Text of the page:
Trypanosoma and range from intermittent fevers, headaches, joint

Trypanosoma brucei,
the microorganism, that causes African sleeping sickness, was named after Sir David
Bruce, who discovered these parasites in cattle in 1895. The human blood form
of the pathogen was  first identified by
Forde and Dutton (Steverding 2008).
The T. brucei  subspecies; comprising of T. brucei gambiense; T. brucei rhodesiense are
responsible for human African trypanosomiasis(HAT) and animal trypanosomiasis(found
in domesticated animals in Africa). 
Animal trypanosomiasis is commonly known as nagana. T. brucei gambiense and T. brucei rhodesiense are mainly associated with the human form
of the disease, whereas T. brucei brucei
non pathogenic to humans, but is known to cause the animal form of the
disease or nagana. Nagana is of profound agricultural and economic importance
in the affected regions of Africa and is capable of hindering agricultural
development(Wilkinson and Kelly 2009).
 Infected cattle are unable produce milk
or meat and suffer from repeated prostration
and intercurrent infections which are fatal.  Trypanosomatids are members to protozoan
order known as Kinteplastida. Kinetoplastids
are flagellated protozoans that are charcterized by the possession of a mitochondrial
DNA-containing region, called “kinetoplast,” (Stuart, Brun et
al. 2008).

 

These parasites are vector borne
and have their lifecycle bet­­­ween the insect vector, glossina spp (Tsetse
fly) and their human hosts. Once infected, the disease manifests itself in two stages
in humans: the early (haemolymphatic) stage and the late (encephalitic) phase (Barrett, Burchmore et al. 2003, Stuart, Brun et al. 2008).
In initial phase, parasites are seen in both the blood and the lymphatic
systems. Symptoms are non specific and range from intermittent fevers, headaches,
joint pains and may develop into other complications such as inflamed lymph
glands and spleen, local oedema and cardiac abnormalities. The cerebral phase
begins when parasites cross the blood–brain barrier. Disease manifestations at
this stage include neurologically related symptoms such as severe headaches, changes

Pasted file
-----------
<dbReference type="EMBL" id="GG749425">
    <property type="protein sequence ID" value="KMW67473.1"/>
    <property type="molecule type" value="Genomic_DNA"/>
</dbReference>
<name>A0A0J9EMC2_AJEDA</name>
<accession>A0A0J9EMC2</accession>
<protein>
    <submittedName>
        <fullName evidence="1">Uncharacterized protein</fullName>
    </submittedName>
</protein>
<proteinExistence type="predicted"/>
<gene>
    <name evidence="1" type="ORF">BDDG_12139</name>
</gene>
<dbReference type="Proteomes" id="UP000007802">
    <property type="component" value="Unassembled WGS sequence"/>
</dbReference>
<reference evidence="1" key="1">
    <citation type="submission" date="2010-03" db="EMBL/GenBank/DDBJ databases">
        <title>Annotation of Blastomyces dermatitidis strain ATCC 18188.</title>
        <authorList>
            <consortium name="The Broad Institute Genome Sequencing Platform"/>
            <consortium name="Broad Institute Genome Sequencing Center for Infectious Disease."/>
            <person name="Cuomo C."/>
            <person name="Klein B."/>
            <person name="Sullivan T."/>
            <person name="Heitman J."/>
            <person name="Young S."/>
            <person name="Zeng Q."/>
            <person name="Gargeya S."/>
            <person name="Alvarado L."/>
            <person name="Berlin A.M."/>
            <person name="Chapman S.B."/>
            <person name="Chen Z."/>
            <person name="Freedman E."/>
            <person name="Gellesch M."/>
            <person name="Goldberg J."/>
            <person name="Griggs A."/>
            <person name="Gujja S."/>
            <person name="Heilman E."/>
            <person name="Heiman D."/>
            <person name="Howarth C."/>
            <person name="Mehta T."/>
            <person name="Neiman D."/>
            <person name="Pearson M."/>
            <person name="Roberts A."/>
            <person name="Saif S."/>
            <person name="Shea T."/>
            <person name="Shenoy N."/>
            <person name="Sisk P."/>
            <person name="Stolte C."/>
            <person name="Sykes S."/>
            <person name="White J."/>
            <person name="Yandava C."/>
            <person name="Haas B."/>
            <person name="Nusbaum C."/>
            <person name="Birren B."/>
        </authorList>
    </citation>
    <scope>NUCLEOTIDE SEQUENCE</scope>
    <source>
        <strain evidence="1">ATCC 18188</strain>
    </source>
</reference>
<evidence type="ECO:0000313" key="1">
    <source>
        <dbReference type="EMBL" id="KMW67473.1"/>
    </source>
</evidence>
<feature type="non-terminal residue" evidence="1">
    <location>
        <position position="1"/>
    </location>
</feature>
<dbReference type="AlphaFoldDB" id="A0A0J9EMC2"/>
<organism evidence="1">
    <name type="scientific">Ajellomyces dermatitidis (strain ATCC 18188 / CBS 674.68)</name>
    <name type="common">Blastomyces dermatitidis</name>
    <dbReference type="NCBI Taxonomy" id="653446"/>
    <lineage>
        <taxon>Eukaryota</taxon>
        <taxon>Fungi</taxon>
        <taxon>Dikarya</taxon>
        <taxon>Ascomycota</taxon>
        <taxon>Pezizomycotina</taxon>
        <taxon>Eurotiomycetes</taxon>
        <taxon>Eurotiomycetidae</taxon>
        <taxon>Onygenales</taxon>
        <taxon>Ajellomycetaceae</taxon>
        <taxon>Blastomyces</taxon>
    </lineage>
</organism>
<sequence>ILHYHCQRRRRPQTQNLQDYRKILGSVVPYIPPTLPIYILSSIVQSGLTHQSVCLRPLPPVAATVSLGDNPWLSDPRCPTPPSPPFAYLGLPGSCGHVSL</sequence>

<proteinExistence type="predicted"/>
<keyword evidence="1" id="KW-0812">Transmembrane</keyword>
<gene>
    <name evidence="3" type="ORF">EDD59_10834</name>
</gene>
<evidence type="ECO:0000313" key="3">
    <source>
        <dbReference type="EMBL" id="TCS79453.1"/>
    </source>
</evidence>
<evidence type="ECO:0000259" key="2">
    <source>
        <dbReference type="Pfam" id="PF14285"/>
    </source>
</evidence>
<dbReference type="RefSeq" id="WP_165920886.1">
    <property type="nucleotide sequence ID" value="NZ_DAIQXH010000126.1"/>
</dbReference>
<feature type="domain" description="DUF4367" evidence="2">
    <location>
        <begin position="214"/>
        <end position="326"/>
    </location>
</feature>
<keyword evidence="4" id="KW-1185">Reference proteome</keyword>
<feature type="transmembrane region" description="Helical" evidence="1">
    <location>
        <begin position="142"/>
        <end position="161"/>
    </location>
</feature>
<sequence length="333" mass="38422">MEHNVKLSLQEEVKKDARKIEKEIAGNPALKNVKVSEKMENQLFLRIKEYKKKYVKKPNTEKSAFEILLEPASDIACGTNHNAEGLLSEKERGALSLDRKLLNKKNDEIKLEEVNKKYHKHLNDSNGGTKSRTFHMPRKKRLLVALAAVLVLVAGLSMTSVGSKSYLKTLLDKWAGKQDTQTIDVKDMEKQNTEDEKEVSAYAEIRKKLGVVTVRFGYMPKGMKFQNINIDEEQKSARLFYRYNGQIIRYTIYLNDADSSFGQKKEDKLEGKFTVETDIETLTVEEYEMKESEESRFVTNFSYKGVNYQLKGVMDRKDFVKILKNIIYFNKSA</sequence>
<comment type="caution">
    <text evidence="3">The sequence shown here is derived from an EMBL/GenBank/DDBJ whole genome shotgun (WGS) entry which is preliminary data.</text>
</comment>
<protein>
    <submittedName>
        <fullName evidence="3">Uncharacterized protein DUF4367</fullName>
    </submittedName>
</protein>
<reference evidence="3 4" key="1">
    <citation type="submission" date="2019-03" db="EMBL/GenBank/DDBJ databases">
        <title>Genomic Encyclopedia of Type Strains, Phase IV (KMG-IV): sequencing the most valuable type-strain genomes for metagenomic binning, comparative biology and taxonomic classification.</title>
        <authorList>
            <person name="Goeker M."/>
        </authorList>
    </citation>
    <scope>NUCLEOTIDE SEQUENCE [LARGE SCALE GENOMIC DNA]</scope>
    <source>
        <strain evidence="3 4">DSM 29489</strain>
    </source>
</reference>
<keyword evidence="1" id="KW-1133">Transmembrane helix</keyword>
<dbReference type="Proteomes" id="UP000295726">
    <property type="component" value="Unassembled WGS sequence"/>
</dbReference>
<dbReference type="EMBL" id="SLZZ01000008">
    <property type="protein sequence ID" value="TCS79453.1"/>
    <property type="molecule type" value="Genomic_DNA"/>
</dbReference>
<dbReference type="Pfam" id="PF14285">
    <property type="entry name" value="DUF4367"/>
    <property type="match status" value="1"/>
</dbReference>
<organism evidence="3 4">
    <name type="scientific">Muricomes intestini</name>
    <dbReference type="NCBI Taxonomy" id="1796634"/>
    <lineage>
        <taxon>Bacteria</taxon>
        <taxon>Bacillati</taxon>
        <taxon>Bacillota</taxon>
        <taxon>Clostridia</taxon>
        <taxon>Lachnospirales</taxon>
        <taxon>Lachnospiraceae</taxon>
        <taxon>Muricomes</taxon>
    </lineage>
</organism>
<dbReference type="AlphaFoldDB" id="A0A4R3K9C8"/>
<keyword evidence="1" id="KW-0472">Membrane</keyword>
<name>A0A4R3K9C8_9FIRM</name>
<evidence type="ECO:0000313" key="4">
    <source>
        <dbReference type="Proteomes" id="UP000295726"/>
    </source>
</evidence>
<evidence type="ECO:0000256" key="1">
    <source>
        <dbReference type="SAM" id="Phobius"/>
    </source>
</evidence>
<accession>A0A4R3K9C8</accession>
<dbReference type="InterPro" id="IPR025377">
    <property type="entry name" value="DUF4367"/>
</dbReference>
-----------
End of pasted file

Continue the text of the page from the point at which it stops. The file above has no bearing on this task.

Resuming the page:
in the affected individual’s sleeping pattern, personality change, mental
impairment and weight loss. If left untreated at this stage, patients get into
a comatose stage and in due course may lose their lives(Wilkinson and Kelly 2009)  Add more references.

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 Trypanosoma gambiense and rhodesiense cause
geographically distinct diseases. They are responsible for the West African and
East African sleeping sickness respectively(Barrett, Burchmore et al. 2003).
The two forms of the disease are distinguished by duration of advancement from
the haemolyphatic stage to the cerebral stage. 
The West African trypanosomiasis, takes months to progress from the blood/lymphatic
stage to the cerebral stage, hence the infection is termed chronic. On the contrary,
the East African trypanosomiasis is more acute and disease progression is more
rapid. It takes between 1–3 weeks to move from the early haemolymphatic stage
to the late cerebral stage.  Both forms
of trypanosomiasis are zoonotic, although humans are the main reservoir of
T. b. Gambiense. In contrast, the major reservoirs with T. b. Rhodesiense are wild and domestic
animals, especially cattle (Wilkinson and Kelly 2009).  More than 90% of HAT cases are due to T. b. Rhodensiense(Alsford, Kelly et al. 2013).
  Trypanosoma brucei rhodensiense and gambiense
are morphologically alike with their non-human pathogen relative Trypanosoma brucei brucei  but can be
differentiated from latter by the
genes encoding serum resistance-associated (SRA) protein and T.b.
gambiense–specific glycoprotein, which are found only in the genomes
of T.b. rhodesiense and T.b. gambiense,
respectively;  but not in T.b. brucei  (Radwanska,
Chamekh et al. 2002).

 

Transmission
accurs when the Tsetse fly feeds on the mammalian host and inserts the
metacyclic trypomastigotes into the skin tissue where it then moves onto the
lymphatic system and passed onto the bloodstream where they multiply and become
blood stream trypomastigotes. The parasite is then transported to different
parts of the body, as the blood circulates. They remain extracellular and
continue to divide by binary fission. The parasite can occasionally escape the blood
brain barrier and infect the cerebral cortex leading the 2nd stage
of the disease associated neuropathological symptoms such as sleeping